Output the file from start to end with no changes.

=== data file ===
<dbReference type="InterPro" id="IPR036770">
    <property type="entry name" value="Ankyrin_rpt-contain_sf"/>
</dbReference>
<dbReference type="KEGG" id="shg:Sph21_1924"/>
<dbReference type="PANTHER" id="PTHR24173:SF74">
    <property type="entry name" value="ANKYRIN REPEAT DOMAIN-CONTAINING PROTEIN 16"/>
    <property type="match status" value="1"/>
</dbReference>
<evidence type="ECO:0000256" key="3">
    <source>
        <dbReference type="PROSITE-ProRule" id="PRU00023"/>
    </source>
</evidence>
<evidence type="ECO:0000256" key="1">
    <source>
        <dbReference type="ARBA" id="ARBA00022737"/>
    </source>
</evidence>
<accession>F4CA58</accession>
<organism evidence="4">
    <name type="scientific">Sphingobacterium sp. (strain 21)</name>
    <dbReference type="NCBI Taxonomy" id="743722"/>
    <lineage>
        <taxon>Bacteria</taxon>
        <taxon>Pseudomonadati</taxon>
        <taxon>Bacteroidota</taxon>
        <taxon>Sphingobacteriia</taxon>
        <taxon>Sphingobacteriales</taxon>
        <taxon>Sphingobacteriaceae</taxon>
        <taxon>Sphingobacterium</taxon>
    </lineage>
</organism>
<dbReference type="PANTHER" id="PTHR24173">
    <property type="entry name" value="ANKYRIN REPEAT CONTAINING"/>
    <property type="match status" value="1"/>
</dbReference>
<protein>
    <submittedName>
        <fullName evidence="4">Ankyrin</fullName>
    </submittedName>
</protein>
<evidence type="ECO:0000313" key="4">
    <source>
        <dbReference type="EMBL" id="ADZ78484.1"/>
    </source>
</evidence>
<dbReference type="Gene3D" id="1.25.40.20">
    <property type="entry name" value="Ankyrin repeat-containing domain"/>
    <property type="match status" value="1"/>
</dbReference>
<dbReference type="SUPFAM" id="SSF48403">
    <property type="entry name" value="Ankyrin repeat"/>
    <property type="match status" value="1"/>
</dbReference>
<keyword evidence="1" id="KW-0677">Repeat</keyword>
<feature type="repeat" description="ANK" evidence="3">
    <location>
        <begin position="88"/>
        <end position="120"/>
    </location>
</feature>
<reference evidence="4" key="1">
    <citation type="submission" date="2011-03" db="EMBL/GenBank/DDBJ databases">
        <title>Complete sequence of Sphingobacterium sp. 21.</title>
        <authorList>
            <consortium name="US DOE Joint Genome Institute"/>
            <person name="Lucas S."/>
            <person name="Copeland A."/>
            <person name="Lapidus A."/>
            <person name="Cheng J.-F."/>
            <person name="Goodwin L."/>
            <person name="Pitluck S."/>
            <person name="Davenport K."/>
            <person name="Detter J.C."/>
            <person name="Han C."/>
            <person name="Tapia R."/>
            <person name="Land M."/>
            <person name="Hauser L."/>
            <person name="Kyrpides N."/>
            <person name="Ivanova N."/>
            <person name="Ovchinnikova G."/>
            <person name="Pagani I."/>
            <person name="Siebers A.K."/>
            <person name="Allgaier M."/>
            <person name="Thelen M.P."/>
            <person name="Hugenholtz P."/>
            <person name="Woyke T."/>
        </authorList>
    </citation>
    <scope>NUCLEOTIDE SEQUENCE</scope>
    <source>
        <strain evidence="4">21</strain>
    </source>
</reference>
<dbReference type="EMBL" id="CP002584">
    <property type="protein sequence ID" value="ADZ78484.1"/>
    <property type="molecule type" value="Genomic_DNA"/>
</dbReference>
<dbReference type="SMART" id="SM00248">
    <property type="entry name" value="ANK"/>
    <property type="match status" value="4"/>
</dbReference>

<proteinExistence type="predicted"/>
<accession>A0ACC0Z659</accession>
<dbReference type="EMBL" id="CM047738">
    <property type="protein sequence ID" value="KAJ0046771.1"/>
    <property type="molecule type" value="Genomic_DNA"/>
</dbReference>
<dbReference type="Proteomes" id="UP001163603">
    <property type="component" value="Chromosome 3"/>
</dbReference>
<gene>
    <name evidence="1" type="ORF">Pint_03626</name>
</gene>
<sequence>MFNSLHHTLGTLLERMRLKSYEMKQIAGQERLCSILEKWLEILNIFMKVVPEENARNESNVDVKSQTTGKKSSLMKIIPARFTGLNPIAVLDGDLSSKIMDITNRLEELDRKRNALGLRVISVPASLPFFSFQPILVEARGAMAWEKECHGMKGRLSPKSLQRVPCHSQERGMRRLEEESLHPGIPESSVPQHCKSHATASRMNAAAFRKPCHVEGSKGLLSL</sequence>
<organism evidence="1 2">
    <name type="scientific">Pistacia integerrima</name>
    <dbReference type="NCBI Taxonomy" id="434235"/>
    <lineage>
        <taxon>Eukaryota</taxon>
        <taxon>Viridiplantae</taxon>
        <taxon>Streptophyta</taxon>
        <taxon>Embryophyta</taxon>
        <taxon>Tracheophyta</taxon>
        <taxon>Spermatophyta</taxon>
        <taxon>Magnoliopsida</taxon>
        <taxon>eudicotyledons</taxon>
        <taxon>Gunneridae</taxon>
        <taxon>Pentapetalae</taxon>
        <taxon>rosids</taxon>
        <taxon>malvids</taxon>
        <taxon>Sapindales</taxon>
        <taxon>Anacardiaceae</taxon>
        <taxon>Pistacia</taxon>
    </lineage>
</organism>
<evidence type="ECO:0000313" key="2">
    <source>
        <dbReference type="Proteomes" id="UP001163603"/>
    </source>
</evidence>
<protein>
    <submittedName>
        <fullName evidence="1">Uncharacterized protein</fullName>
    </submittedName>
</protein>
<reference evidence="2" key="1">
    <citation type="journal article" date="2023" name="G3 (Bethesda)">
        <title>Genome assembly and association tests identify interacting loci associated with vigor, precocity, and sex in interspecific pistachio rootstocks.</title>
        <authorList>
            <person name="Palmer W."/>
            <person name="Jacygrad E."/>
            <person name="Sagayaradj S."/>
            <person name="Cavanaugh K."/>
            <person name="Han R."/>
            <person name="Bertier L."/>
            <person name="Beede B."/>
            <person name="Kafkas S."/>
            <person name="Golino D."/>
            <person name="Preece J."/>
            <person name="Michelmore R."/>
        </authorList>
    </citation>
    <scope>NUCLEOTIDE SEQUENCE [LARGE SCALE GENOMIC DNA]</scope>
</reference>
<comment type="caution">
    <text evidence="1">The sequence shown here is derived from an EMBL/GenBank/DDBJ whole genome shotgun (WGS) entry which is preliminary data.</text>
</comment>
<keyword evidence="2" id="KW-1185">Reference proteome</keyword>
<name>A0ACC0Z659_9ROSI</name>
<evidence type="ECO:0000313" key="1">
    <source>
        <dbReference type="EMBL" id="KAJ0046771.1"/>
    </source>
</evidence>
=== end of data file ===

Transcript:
<dbReference type="InterPro" id="IPR036770">
    <property type="entry name" value="Ankyrin_rpt-contain_sf"/>
</dbReference>
<dbReference type="KEGG" id="shg:Sph21_1924"/>
<dbReference type="PANTHER" id="PTHR24173:SF74">
    <property type="entry name" value="ANKYRIN REPEAT DOMAIN-CONTAINING PROTEIN 16"/>
    <property type="match status" value="1"/>
</dbReference>
<evidence type="ECO:0000256" key="3">
    <source>
        <dbReference type="PROSITE-ProRule" id="PRU00023"/>
    </source>
</evidence>
<evidence type="ECO:0000256" key="1">
    <source>
        <dbReference type="ARBA" id="ARBA00022737"/>
    </source>
</evidence>
<accession>F4CA58</accession>
<organism evidence="4">
    <name type="scientific">Sphingobacterium sp. (strain 21)</name>
    <dbReference type="NCBI Taxonomy" id="743722"/>
    <lineage>
        <taxon>Bacteria</taxon>
        <taxon>Pseudomonadati</taxon>
        <taxon>Bacteroidota</taxon>
        <taxon>Sphingobacteriia</taxon>
        <taxon>Sphingobacteriales</taxon>
        <taxon>Sphingobacteriaceae</taxon>
        <taxon>Sphingobacterium</taxon>
    </lineage>
</organism>
<dbReference type="PANTHER" id="PTHR24173">
    <property type="entry name" value="ANKYRIN REPEAT CONTAINING"/>
    <property type="match status" value="1"/>
</dbReference>
<protein>
    <submittedName>
        <fullName evidence="4">Ankyrin</fullName>
    </submittedName>
</protein>
<evidence type="ECO:0000313" key="4">
    <source>
        <dbReference type="EMBL" id="ADZ78484.1"/>
    </source>
</evidence>
<dbReference type="Gene3D" id="1.25.40.20">
    <property type="entry name" value="Ankyrin repeat-containing domain"/>
    <property type="match status" value="1"/>
</dbReference>
<dbReference type="SUPFAM" id="SSF48403">
    <property type="entry name" value="Ankyrin repeat"/>
    <property type="match status" value="1"/>
</dbReference>
<keyword evidence="1" id="KW-0677">Repeat</keyword>
<feature type="repeat" description="ANK" evidence="3">
    <location>
        <begin position="88"/>
        <end position="120"/>
    </location>
</feature>
<reference evidence="4" key="1">
    <citation type="submission" date="2011-03" db="EMBL/GenBank/DDBJ databases">
        <title>Complete sequence of Sphingobacterium sp. 21.</title>
        <authorList>
            <consortium name="US DOE Joint Genome Institute"/>
            <person name="Lucas S."/>
            <person name="Copeland A."/>
            <person name="Lapidus A."/>
            <person name="Cheng J.-F."/>
            <person name="Goodwin L."/>
            <person name="Pitluck S."/>
            <person name="Davenport K."/>
            <person name="Detter J.C."/>
            <person name="Han C."/>
            <person name="Tapia R."/>
            <person name="Land M."/>
            <person name="Hauser L."/>
            <person name="Kyrpides N."/>
            <person name="Ivanova N."/>
            <person name="Ovchinnikova G."/>
            <person name="Pagani I."/>
            <person name="Siebers A.K."/>
            <person name="Allgaier M."/>
            <person name="Thelen M.P."/>
            <person name="Hugenholtz P."/>
            <person name="Woyke T."/>
        </authorList>
    </citation>
    <scope>NUCLEOTIDE SEQUENCE</scope>
    <source>
        <strain evidence="4">21</strain>
    </source>
</reference>
<dbReference type="EMBL" id="CP002584">
    <property type="protein sequence ID" value="ADZ78484.1"/>
    <property type="molecule type" value="Genomic_DNA"/>
</dbReference>
<dbReference type="SMART" id="SM00248">
    <property type="entry name" value="ANK"/>
    <property type="match status" value="4"/>
</dbReference>

<proteinExistence type="predicted"/>
<accession>A0ACC0Z659</accession>
<dbReference type="EMBL" id="CM047738">
    <property type="protein sequence ID" value="KAJ0046771.1"/>
    <property type="molecule type" value="Genomic_DNA"/>
</dbReference>
<dbReference type="Proteomes" id="UP001163603">
    <property type="component" value="Chromosome 3"/>
</dbReference>
<gene>
    <name evidence="1" type="ORF">Pint_03626</name>
</gene>
<sequence>MFNSLHHTLGTLLERMRLKSYEMKQIAGQERLCSILEKWLEILNIFMKVVPEENARNESNVDVKSQTTGKKSSLMKIIPARFTGLNPIAVLDGDLSSKIMDITNRLEELDRKRNALGLRVISVPASLPFFSFQPILVEARGAMAWEKECHGMKGRLSPKSLQRVPCHSQERGMRRLEEESLHPGIPESSVPQHCKSHATASRMNAAAFRKPCHVEGSKGLLSL</sequence>
<organism evidence="1 2">
    <name type="scientific">Pistacia integerrima</name>
    <dbReference type="NCBI Taxonomy" id="434235"/>
    <lineage>
        <taxon>Eukaryota</taxon>
        <taxon>Viridiplantae</taxon>
        <taxon>Streptophyta</taxon>
        <taxon>Embryophyta</taxon>
        <taxon>Tracheophyta</taxon>
        <taxon>Spermatophyta</taxon>
        <taxon>Magnoliopsida</taxon>
        <taxon>eudicotyledons</taxon>
        <taxon>Gunneridae</taxon>
        <taxon>Pentapetalae</taxon>
        <taxon>rosids</taxon>
        <taxon>malvids</taxon>
        <taxon>Sapindales</taxon>
        <taxon>Anacardiaceae</taxon>
        <taxon>Pistacia</taxon>
    </lineage>
</organism>
<evidence type="ECO:0000313" key="2">
    <source>
        <dbReference type="Proteomes" id="UP001163603"/>
    </source>
</evidence>
<protein>
    <submittedName>
        <fullName evidence="1">Uncharacterized protein</fullName>
    </submittedName>
</protein>
<reference evidence="2" key="1">
    <citation type="journal article" date="2023" name="G3 (Bethesda)">
        <title>Genome assembly and association tests identify interacting loci associated with vigor, precocity, and sex in interspecific pistachio rootstocks.</title>
        <authorList>
            <person name="Palmer W."/>
            <person name="Jacygrad E."/>
            <person name="Sagayaradj S."/>
            <person name="Cavanaugh K."/>
            <person name="Han R."/>
            <person name="Bertier L."/>
            <person name="Beede B."/>
            <person name="Kafkas S."/>
            <person name="Golino D."/>
            <person name="Preece J."/>
            <person name="Michelmore R."/>
        </authorList>
    </citation>
    <scope>NUCLEOTIDE SEQUENCE [LARGE SCALE GENOMIC DNA]</scope>
</reference>
<comment type="caution">
    <text evidence="1">The sequence shown here is derived from an EMBL/GenBank/DDBJ whole genome shotgun (WGS) entry which is preliminary data.</text>
</comment>
<keyword evidence="2" id="KW-1185">Reference proteome</keyword>
<name>A0ACC0Z659_9ROSI</name>
<evidence type="ECO:0000313" key="1">
    <source>
        <dbReference type="EMBL" id="KAJ0046771.1"/>
    </source>
</evidence>